Alfred Hitchcock was 26 when he crossed the threshold of the Bristol Palace in 1925. He was at a turning point in his life: the production company Gainsborough Pictures had commissioned him to direct what would become his first film, The Pleasure Garden, renamed in Italian Il labirinto delle passioni.
Accompanying him on his adventure were Alma Reville, his girlfriend and future wife, his assistant director and editing secretary, and Baron Giovanni Ventimiglia, director of photography. They arrived from nearby Munich, having been forced to abandon their camera at the border because they had failed to declare it.
The Bristol, which had opened twenty years earlier in 1905, was famous for its memorable parties and as a meeting place for high society. Its fame attracted celebrities, writers and heads of state. An elegant landing for the film crew, who was in Genoa to film a scene showing a departing ship. You can almost picture them in your mind, a little bewildered as they enter the Liberty building. Hitchcock would return to stay at the Bristol Palace many years later, in 1955, while filming To Catch a Thief. No longer young and inexperienced, he was by then a world-famous director.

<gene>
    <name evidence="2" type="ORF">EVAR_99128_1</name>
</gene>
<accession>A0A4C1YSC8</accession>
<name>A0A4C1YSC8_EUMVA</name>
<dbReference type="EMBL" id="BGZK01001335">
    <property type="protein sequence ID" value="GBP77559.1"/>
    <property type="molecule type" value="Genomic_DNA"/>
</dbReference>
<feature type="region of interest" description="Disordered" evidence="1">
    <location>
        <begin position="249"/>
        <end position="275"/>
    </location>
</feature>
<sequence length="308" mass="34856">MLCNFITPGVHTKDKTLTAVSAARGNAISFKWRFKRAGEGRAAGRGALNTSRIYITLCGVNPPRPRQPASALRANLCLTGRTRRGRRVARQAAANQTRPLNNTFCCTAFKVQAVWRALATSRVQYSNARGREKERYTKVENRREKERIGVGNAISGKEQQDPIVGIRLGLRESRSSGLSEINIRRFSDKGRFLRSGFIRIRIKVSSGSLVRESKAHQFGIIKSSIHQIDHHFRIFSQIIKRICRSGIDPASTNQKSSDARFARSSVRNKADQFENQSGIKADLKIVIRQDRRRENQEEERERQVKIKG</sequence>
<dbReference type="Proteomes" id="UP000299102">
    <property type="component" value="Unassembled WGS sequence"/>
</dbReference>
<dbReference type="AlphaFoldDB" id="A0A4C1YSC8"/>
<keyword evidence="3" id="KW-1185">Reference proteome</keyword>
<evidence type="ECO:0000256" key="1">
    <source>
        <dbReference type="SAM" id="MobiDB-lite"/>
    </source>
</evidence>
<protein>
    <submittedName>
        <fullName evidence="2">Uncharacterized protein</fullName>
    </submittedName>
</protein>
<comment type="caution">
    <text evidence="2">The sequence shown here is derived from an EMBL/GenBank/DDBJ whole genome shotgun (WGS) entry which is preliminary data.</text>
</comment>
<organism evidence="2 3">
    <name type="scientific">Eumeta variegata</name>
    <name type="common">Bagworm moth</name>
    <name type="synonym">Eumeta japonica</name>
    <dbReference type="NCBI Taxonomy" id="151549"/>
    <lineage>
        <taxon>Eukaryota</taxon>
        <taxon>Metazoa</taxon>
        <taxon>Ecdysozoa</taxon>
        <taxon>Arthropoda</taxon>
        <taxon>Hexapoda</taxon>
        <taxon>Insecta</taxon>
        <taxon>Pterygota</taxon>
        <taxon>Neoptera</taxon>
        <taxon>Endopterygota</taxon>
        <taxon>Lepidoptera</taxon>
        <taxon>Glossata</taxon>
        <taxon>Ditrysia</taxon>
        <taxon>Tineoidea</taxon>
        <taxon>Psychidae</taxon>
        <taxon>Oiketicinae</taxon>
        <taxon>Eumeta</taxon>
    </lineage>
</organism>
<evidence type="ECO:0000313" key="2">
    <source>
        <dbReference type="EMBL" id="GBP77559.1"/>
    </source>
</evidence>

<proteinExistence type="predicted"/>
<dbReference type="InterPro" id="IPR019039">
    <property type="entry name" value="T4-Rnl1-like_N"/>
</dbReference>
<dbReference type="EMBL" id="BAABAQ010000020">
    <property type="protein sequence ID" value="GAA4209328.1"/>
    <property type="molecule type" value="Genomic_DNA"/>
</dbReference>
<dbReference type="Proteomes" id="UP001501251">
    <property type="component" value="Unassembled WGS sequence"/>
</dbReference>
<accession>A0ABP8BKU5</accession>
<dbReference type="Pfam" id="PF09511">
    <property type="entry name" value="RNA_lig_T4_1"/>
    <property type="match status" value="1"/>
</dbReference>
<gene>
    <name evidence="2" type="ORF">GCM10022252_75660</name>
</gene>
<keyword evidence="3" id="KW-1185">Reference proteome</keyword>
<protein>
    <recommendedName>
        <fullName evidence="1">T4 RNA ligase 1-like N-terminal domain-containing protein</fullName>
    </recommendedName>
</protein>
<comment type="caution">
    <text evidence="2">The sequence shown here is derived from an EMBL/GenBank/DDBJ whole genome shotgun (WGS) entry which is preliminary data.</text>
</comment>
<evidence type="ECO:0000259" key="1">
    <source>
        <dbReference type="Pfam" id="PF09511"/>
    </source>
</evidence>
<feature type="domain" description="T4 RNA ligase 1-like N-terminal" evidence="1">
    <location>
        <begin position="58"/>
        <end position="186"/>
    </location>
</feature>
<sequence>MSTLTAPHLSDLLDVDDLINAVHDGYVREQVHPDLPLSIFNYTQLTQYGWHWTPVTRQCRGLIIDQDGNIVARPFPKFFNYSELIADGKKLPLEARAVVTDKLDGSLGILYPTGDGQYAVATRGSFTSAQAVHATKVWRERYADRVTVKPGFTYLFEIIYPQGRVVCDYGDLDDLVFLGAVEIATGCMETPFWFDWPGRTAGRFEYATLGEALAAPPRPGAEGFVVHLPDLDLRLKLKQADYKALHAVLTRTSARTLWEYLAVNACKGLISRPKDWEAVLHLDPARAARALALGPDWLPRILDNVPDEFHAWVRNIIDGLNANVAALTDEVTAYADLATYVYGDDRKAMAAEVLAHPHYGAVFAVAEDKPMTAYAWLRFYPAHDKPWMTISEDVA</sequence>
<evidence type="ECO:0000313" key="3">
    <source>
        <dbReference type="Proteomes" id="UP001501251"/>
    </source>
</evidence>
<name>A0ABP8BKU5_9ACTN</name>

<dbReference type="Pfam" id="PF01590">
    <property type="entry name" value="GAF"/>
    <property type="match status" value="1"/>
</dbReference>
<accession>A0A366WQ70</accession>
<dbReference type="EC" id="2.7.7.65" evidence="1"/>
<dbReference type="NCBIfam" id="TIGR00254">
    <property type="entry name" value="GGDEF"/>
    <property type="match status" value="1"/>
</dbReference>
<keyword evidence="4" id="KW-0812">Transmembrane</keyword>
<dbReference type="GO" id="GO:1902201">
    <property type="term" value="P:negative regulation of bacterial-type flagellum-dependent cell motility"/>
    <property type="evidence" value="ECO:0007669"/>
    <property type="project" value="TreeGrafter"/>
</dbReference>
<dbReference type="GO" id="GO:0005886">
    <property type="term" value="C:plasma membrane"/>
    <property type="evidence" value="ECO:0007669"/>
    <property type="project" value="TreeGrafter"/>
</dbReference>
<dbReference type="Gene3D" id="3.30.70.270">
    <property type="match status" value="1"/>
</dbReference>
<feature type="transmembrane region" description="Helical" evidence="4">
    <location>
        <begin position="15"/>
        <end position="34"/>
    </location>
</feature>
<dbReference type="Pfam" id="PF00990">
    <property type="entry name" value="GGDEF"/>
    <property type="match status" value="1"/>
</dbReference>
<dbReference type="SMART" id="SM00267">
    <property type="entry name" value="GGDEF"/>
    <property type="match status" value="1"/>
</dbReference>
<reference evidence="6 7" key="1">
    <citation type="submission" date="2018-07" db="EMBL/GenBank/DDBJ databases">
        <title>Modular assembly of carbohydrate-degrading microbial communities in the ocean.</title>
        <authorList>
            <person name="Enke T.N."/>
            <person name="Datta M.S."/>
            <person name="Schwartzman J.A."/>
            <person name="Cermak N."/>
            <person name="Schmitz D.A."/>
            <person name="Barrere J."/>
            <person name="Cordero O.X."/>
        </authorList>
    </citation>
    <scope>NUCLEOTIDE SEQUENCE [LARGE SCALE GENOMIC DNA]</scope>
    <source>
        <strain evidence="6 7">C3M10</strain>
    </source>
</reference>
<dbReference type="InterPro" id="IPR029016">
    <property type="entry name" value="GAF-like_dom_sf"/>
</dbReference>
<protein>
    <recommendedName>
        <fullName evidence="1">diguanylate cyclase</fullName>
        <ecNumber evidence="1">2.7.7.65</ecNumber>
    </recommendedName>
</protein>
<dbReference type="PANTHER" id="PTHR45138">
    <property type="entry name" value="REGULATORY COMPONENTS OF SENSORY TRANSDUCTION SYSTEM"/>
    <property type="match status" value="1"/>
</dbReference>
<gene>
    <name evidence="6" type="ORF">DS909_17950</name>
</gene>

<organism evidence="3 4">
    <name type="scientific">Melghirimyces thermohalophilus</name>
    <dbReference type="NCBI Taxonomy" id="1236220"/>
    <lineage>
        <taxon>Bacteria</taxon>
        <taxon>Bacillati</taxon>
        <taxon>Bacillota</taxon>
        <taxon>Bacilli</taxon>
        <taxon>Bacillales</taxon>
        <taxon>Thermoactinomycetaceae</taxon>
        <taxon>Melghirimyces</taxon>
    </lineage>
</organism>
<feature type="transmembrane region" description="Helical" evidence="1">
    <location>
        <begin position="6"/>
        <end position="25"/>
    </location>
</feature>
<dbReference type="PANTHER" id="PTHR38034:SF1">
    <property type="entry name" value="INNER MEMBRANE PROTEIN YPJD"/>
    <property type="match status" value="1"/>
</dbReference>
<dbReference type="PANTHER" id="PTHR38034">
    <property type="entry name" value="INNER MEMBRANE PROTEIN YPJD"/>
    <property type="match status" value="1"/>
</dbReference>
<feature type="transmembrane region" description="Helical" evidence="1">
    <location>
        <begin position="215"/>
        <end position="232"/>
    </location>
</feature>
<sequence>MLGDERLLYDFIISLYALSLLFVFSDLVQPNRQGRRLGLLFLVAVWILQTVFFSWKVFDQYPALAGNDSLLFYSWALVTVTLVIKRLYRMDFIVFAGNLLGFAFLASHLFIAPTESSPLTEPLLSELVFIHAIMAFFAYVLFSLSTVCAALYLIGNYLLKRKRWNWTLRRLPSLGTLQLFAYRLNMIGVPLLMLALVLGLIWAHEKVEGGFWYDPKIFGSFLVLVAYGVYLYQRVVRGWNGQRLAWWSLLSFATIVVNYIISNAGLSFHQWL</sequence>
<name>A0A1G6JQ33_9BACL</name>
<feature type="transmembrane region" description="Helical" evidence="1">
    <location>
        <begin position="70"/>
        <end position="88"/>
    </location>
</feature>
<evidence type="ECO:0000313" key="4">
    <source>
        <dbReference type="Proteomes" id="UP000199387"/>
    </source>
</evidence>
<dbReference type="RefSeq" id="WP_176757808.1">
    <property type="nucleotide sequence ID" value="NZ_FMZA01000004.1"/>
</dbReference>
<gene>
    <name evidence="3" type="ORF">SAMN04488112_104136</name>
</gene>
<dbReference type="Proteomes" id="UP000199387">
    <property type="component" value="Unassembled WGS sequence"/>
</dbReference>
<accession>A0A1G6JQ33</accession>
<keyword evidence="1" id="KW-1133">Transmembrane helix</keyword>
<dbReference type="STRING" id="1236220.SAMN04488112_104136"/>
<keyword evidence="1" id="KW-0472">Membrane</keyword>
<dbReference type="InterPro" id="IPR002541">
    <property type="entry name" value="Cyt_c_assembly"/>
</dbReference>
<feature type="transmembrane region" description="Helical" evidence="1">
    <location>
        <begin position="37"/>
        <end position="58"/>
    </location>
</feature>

At the entrance of Hotel Bristol Palace there is a spectacular elliptical staircase in white marble that causes wonder in visitors to this very day. It is a perfect example of Art Nouveau style. Leaning over it gives one a dizzying upwards or downwards view.
There is a fascinating story
about this imposing decorative feature and the director himself. It is said that its shape inspired Hitchcock to create the spiral
that became the theme of the film Vertigo
, known in Italian as La donna che visse due volte
. The shape can be seen in the opening credits, in the hairdo of the mysterious woman, in tree trunks, in the protagonist's nightmares and in the bell tower's spiral staircase dominating the final scene. An intriguing theory, which just goes to show how the master of suspense has not finished surprising us yet.